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UNSW researchers win NSW Young Tall Poppies 2017 Science Awards

Image: UNSW's 2017 Young Tall Poppy winners

Five young UNSW researchers have won prestigious NSW Young Tall Poppy Science Awards, recognising their commitment to science and their drive to communicate.

The Australian Institute of Policy and Science (AIPS) will honour the up-and-coming scientists at a ceremony at the Museum of Applied Arts and Science, and name one of the nine winners the 2017 NSW Young Tall Poppy of the Year.

All winners will spend a year sharing their knowledge with school students, teachers and the broader community through workshops, seminars and public lectures.

The UNSW winners
Dr Bridianne O’Dea of the Black Dog Institute is examining how mobile technology and social media can improve access to mental health care. She is currently trialling an online stepped-care clinic for adolescents, delivered in schools, called The Smooth Sailing project. It allows for detection of anxiety and depression symptoms, while delivering treatment.

Dr Emma Barrett at the National Drug and Alcohol Research Centre (NDARC) researches mental health and substance use treatment. Dr Barrett’s research has shown that young people exposed to life-threatening traumas in adolescence are four times more likely to develop debilitating mental health disorders and alcohol or other drug use disorders.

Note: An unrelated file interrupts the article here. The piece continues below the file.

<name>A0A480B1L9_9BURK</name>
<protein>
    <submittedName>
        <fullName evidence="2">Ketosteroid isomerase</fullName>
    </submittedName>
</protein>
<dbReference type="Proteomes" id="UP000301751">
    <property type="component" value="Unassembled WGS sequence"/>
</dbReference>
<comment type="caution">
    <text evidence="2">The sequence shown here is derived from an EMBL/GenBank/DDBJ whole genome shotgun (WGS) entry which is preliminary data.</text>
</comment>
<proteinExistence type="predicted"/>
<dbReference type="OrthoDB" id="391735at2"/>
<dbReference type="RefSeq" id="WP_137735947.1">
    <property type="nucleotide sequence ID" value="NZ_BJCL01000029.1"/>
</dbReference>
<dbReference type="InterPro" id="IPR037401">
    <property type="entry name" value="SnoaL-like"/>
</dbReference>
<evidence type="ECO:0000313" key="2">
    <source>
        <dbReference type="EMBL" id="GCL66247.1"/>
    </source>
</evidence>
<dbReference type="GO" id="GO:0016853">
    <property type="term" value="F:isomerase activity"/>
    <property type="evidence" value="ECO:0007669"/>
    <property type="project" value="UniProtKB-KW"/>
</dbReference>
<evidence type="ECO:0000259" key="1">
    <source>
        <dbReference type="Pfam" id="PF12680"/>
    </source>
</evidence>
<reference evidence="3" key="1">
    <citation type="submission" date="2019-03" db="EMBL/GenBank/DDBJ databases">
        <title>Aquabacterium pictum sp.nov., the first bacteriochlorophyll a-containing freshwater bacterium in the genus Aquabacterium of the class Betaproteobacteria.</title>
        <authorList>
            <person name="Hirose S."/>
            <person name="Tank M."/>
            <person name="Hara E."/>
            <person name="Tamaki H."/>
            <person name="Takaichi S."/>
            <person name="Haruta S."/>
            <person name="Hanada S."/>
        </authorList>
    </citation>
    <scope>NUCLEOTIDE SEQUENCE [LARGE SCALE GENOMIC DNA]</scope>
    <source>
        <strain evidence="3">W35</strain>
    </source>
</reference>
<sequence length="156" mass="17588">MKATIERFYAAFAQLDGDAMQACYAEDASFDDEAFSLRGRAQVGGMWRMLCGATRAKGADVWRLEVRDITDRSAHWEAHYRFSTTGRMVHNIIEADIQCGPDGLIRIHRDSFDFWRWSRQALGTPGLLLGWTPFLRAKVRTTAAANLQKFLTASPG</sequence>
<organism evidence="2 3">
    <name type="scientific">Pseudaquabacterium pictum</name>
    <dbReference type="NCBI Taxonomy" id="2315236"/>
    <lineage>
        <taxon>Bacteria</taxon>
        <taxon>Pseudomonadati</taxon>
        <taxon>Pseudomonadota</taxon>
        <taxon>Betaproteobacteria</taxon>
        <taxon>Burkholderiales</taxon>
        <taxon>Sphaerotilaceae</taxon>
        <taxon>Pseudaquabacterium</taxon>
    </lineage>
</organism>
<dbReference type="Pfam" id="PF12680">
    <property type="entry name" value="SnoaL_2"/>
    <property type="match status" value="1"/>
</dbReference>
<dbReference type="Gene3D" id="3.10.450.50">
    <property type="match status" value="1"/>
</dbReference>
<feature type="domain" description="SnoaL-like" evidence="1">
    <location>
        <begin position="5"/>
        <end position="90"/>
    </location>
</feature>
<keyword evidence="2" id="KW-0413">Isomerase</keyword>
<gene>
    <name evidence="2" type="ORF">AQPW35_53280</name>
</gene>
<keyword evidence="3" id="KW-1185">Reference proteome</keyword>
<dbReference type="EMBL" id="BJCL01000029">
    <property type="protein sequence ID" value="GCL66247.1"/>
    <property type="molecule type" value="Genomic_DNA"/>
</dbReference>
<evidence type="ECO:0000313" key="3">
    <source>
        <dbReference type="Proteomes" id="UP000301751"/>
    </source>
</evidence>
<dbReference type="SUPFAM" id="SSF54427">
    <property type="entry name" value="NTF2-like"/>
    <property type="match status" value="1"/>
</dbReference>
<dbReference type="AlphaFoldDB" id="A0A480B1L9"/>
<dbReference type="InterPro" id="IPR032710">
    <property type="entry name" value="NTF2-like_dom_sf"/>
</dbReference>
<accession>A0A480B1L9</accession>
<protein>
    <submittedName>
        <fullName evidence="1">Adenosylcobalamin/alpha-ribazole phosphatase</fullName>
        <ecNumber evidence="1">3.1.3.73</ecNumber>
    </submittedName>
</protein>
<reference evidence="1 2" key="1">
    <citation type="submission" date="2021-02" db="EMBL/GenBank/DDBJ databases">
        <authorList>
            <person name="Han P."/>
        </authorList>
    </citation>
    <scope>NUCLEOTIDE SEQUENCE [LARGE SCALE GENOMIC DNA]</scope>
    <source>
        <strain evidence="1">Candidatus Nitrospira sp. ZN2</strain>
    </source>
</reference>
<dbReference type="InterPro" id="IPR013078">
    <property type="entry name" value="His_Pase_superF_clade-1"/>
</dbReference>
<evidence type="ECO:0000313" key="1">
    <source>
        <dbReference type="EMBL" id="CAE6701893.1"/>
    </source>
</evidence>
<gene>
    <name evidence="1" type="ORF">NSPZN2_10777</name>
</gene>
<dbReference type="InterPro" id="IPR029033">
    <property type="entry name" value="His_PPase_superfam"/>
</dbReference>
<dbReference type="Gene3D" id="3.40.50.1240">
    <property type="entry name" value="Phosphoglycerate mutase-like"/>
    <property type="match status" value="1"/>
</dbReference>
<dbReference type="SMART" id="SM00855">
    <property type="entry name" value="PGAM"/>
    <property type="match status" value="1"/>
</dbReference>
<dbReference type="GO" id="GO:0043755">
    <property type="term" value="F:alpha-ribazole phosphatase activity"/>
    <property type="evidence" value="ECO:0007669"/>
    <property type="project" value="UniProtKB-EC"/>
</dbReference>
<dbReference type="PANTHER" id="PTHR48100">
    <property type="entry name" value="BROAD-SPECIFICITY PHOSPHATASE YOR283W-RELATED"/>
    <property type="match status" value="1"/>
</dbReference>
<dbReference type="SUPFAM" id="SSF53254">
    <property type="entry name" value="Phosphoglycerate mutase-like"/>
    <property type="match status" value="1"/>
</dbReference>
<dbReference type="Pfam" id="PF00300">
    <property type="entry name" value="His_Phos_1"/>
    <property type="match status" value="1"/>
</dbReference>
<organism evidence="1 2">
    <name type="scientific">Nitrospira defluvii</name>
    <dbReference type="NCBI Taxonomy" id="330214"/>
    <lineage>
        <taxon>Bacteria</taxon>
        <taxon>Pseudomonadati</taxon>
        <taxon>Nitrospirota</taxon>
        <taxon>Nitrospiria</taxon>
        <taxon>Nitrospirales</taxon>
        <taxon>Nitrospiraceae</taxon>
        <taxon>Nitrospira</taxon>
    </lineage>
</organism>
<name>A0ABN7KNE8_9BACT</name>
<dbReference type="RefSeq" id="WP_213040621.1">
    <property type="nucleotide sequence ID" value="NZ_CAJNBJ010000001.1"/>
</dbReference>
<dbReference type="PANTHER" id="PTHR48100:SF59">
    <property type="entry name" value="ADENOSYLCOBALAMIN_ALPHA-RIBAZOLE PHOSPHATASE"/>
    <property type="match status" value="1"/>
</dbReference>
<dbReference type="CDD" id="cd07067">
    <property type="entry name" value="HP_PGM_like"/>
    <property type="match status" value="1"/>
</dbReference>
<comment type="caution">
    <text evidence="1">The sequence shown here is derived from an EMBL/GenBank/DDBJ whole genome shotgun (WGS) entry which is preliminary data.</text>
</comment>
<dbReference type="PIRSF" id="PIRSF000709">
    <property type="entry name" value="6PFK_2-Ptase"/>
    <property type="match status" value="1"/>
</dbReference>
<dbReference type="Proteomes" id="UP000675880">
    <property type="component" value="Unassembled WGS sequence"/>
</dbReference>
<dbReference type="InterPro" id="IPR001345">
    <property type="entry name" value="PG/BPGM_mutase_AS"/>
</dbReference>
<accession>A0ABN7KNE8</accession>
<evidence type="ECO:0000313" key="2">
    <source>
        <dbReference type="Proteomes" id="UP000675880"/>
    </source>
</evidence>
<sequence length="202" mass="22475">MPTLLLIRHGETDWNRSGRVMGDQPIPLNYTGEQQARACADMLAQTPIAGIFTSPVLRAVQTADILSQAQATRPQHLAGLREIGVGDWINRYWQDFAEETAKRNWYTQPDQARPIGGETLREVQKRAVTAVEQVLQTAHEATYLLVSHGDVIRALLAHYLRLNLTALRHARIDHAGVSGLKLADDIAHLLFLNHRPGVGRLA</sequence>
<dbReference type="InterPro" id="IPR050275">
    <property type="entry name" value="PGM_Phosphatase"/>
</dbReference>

Also at NDARC, Dr Louise Mewton has partnered with Lumosity to create a “smart games” program designed to prevent harmful alcohol use. The games are designed to strengthen areas of the brain that have been associated with harmful alcohol use, and the research will test whether they can prevent risky drinking.

Dr Louis Wang at the Victor Chang Cardiac Research Institute dedicated his award to his team-members in the Fatkin and Feneley laboratories as well as his supervisors and support staff. Dr Wang, a clinical cardiologist with an active clinical practice, has been involved in studying the mechanism of heart failure using high-frequency echocardiography in living zebrafish.

Dr Matthew Baker of UNSW Science uses pioneering methods in synthetic biology to template and shape the assembly of one of the pinnacles of evolution: the bacteria flagellar motor, an electric motor a millionth the size of a grain of sand can build itself, rotate five times faster than a Formula 1 engine.

The AIPS is an independent, not-for-profit organisation that works to promote excellence in research and innovation, increase public engagement in science and inform and influence policy making.

Young Tall Poppies are nominated by their peers and are early career researchers who have under ten year’s post-doctoral experience.

Selection is based on research achievement and leadership potential. Over 500 young scientists have been honoured nationally since the awards were established in 2000.


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